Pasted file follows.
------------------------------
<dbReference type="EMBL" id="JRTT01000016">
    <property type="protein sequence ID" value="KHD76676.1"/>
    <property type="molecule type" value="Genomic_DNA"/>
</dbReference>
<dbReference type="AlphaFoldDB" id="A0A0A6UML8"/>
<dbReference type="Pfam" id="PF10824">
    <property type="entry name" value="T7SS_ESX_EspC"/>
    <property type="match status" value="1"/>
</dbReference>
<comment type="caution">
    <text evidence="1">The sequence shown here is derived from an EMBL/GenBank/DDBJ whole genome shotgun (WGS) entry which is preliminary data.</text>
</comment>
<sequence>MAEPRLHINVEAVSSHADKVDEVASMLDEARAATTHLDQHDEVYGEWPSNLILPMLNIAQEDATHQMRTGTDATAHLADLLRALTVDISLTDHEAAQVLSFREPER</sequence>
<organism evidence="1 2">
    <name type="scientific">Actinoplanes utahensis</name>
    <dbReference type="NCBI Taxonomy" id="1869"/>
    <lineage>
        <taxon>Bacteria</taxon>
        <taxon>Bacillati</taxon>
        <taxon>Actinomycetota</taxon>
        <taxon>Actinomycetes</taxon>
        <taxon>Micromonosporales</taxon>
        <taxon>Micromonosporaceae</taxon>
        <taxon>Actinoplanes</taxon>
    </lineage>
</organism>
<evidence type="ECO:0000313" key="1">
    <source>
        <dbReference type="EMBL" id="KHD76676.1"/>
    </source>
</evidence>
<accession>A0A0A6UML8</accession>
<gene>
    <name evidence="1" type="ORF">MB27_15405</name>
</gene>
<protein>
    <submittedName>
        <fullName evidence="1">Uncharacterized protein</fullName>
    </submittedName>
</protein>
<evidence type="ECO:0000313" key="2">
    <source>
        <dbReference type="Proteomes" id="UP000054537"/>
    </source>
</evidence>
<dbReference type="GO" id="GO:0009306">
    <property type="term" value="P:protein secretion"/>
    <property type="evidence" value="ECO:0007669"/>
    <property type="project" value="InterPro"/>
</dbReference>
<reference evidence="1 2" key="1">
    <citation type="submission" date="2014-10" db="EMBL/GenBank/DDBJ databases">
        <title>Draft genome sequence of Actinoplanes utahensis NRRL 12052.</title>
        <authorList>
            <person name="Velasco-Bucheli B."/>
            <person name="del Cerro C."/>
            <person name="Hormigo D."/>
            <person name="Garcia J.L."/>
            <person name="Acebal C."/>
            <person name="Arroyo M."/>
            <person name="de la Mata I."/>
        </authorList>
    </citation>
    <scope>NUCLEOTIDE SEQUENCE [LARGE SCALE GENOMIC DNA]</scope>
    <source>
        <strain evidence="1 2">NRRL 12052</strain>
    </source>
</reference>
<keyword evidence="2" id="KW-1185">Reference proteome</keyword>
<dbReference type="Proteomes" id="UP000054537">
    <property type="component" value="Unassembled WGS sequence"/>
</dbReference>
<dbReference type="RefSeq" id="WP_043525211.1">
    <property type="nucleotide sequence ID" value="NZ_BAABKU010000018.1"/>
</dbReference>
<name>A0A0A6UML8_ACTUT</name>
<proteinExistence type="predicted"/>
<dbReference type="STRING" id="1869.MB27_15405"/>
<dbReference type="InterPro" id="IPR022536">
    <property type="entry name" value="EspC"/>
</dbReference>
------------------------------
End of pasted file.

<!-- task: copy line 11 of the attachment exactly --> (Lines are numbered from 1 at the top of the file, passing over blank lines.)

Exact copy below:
    <text evidence="1">The sequence shown here is derived from an EMBL/GenBank/DDBJ whole genome shotgun (WGS) entry which is preliminary data.</text>